Grammys! Hurr Durr.

Huh, none too clever with the title. It’s all vague and such. Oh wellz.

I learned recently that, once the Kinetics audiobook is out, I can actually join as a voting member of the Recording Academy – The Grammys, in other words. (How I found out: Viola Davis won a Grammy for her audiobook narration of her memoir, getting EGOT status (Billy Porter ought to be next, he is also deserving), and thus I started looking)

Here’s what you need to become a member of the Recording Academy/The Grammys, so sayeth their site (under Voting Member):

  1. Two strong recommendations from music industry peers
  2. Proof of a primary career focus in music, including but not limited to:
    • Active marketing and promotions
    • Awards and honors
    • Established online presence. If pertinent to craft, current and historical touring dates/performances, fan base interaction, music videos, charts or streaming statistics, current releases available, etc.
    • Press such as interviews, highlights, reviews by relevant outlets
    • Professional support system (e.g., manager, booking agent, publicist, etc.)
  3. Twelve commercially distributed, verifiable credits in a single creative profession. At least one of those credits should be within the previous five years.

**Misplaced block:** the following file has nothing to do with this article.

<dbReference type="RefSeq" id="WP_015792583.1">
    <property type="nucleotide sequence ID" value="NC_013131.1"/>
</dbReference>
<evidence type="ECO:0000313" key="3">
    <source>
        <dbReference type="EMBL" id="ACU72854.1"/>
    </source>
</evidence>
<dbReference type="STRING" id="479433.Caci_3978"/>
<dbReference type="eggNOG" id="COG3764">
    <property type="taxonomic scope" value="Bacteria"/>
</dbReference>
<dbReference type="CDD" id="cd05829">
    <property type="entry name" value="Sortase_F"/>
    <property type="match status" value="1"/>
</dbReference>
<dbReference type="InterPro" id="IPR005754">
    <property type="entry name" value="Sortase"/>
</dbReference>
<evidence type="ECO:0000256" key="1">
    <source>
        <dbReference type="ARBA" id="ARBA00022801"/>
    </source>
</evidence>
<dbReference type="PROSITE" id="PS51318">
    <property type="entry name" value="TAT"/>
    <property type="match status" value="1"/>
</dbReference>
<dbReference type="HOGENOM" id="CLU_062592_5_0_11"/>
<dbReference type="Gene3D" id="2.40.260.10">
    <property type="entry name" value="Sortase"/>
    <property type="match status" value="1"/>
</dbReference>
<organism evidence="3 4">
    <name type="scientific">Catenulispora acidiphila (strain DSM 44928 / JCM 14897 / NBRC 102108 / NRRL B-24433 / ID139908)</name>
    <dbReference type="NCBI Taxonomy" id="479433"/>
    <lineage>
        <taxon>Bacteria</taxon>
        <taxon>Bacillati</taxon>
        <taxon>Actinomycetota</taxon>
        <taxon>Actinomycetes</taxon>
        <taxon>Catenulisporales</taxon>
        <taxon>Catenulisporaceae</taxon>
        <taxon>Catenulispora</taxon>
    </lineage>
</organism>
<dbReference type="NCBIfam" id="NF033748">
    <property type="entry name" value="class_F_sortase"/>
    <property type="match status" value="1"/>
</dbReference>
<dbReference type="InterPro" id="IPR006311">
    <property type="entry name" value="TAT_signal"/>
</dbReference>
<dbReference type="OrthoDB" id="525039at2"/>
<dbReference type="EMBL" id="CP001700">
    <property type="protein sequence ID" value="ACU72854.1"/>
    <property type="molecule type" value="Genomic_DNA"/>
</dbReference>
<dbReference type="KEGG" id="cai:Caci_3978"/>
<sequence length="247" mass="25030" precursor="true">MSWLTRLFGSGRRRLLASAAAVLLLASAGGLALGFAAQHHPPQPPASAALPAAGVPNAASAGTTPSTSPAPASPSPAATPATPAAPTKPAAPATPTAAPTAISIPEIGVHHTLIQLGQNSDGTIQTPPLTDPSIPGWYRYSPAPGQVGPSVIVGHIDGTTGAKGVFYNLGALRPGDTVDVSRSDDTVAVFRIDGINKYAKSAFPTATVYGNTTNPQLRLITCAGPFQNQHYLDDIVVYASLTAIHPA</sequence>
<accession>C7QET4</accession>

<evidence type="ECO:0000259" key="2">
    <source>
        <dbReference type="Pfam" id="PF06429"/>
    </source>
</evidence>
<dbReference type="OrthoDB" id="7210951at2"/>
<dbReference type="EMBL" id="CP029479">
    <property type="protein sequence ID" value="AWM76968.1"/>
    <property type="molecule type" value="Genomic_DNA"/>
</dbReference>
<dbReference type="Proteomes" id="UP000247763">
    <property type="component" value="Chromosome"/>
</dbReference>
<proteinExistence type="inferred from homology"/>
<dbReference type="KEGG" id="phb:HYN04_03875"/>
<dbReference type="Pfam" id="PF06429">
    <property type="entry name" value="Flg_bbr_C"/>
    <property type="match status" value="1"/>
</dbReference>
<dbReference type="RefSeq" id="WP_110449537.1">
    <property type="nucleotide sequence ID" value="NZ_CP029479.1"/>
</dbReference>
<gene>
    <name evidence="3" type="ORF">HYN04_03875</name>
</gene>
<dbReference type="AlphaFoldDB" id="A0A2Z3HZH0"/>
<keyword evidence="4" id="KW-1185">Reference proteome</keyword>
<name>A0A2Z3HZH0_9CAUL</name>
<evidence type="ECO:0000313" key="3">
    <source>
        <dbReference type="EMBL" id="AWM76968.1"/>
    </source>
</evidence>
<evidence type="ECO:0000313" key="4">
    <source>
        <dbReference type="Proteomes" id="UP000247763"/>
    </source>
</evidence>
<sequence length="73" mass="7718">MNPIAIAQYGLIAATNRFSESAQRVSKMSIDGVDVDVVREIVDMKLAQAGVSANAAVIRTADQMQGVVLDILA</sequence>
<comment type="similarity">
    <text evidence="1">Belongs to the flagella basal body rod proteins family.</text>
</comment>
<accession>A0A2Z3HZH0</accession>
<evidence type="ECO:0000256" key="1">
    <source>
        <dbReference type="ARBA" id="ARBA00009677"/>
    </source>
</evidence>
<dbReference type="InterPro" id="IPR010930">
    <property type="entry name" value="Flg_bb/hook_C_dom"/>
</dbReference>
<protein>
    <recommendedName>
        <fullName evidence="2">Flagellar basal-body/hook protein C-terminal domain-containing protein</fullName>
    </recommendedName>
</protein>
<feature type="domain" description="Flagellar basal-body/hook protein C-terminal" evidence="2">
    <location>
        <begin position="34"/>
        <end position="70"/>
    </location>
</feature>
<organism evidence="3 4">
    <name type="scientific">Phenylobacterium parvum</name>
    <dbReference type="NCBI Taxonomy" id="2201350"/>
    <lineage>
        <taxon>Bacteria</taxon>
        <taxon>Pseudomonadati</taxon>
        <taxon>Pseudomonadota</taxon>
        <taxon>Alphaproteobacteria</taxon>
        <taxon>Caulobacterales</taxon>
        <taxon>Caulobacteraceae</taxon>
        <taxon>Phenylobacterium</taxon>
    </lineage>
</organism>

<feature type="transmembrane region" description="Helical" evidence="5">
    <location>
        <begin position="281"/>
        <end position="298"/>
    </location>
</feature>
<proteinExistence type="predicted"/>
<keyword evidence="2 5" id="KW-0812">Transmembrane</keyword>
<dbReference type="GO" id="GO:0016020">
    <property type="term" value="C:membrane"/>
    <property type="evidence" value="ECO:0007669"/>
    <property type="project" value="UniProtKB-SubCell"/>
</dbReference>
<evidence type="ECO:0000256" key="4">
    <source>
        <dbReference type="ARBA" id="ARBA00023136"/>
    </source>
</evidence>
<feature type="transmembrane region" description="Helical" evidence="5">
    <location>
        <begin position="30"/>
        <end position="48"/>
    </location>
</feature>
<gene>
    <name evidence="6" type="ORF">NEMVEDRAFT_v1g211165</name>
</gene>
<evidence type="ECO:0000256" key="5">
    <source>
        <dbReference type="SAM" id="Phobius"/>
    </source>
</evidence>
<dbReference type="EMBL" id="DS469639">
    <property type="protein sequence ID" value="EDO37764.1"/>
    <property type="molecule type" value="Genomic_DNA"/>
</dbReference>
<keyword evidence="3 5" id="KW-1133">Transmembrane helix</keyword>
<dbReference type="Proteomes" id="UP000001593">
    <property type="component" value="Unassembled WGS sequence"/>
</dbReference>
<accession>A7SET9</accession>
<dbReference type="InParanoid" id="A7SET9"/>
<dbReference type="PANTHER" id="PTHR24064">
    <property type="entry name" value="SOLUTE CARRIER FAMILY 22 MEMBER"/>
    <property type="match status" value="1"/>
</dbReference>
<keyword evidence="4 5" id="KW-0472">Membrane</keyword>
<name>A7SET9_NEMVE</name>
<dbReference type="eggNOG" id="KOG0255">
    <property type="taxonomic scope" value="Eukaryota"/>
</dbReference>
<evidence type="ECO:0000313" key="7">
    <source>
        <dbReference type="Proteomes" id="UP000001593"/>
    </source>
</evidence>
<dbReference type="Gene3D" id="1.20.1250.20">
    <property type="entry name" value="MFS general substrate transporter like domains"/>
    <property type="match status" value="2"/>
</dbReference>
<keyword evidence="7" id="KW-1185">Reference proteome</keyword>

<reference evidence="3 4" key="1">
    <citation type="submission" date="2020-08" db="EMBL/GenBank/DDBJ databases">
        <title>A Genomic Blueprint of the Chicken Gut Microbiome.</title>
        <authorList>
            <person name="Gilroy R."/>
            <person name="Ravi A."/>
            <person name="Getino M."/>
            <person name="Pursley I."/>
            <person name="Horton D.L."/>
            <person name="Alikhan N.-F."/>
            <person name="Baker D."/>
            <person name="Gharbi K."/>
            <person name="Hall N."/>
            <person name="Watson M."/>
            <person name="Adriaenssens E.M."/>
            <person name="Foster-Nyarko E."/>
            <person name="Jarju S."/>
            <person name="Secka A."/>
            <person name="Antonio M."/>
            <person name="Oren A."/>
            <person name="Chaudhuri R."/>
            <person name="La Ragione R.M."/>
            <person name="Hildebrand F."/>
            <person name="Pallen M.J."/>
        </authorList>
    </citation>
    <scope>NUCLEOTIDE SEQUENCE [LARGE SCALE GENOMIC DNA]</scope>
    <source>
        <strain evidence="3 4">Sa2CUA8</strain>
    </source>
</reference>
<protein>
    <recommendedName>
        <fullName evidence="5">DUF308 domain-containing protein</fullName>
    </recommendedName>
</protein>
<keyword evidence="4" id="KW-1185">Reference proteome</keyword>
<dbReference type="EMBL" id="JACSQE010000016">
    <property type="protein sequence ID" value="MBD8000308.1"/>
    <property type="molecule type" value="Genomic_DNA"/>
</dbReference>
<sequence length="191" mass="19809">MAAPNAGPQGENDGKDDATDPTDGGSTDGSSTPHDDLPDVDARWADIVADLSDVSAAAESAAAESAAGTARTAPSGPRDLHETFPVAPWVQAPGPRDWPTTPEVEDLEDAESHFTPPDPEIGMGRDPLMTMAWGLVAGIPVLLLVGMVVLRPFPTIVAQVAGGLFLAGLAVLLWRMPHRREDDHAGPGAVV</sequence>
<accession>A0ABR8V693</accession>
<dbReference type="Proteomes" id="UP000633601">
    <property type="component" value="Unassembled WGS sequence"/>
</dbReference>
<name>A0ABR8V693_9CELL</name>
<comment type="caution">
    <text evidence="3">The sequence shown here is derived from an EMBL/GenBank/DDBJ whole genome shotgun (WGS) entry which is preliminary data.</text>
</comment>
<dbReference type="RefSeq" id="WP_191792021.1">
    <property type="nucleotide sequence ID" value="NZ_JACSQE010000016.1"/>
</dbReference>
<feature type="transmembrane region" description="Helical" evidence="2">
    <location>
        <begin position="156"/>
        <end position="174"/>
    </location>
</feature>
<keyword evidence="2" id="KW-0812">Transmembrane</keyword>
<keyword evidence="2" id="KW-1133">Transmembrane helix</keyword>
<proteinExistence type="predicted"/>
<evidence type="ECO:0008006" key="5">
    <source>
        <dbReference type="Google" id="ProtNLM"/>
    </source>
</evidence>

• All tracks must be commercially available in the United States, either through recognized online music retailers/streaming services (defined as paid, full catalog, audio-only, on-demand streaming and/or limited download subscription services) or physical distribution retail stores.

Let me explain a credit: A single “credit” is a single track/song.

Let’s say there is an album (which is an entire body of work) and it has 12 songs on it. People make them and thus, those people have to be credited for making them (aka “their name has to be on the work since they made it”). Lets say one person made/sang the entire album. That one person has 12 songs/tracks on the album. Remember, each song they are credited in making/singing is a single credit. That album would satisfy the “12 credits” part of the entry rules and thar they go for that bit.

But! Let’s say there are two people on the album, Person A sang/made 6 songs, Person B sang/made 6 songs. 12 songs/tracks on the album in total but Person A and Person B can only get 6 credits each because they only did 6 songs and, remember, 1 song is a track and one track is a credit.

I hope that made sense.

I would technically be getting in based on my audiobooks because I do engineer, direct and produce them. I do all the “behind the curtain work” as well as one of the most important “crowd facing” part of the work – I wrote it. My narrator can also get in (Soraya Butler, my narrator for Dreamer and Kinetics, is already part of SAG-AFTRA) because she is the performer. That means we both get credits for my audiobook, as far as Grammys are concerned. It also means should I become a member of the Grammys, I can also submit my audiobooks for Grammy consideration, which I would like because I sincerely do appreciate Soraya’s acting and would like for it to be recognized on official measures. Each track/chapter of an audiobook counts as a credit. All my audiobooks so far would clear the “credits number” threshold easily, so I have No. 3 covered.